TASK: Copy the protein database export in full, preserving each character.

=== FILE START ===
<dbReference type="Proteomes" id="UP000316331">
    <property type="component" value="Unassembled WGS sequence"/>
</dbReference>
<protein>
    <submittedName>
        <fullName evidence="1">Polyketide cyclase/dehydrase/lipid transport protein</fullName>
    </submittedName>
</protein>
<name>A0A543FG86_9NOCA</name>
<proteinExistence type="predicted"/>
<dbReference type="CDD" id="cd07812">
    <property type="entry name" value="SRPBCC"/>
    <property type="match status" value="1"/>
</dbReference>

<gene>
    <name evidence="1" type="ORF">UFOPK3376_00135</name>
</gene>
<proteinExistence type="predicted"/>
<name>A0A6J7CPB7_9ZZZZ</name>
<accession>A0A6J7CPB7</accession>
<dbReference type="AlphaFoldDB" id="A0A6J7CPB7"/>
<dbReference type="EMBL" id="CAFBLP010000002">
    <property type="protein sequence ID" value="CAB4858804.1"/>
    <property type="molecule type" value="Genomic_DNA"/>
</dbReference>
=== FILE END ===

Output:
<dbReference type="Proteomes" id="UP000316331">
    <property type="component" value="Unassembled WGS sequence"/>
</dbReference>
<protein>
    <submittedName>
        <fullName evidence="1">Polyketide cyclase/dehydrase/lipid transport protein</fullName>
    </submittedName>
</protein>
<name>A0A543FG86_9NOCA</name>
<proteinExistence type="predicted"/>
<dbReference type="CDD" id="cd07812">
    <property type="entry name" value="SRPBCC"/>
    <property type="match status" value="1"/>
</dbReference>

<gene>
    <name evidence="1" type="ORF">UFOPK3376_00135</name>
</gene>
<proteinExistence type="predicted"/>
<name>A0A6J7CPB7_9ZZZZ</name>
<accession>A0A6J7CPB7</accession>
<dbReference type="AlphaFoldDB" id="A0A6J7CPB7"/>
<dbReference type="EMBL" id="CAFBLP010000002">
    <property type="protein sequence ID" value="CAB4858804.1"/>
    <property type="molecule type" value="Genomic_DNA"/>
</dbReference>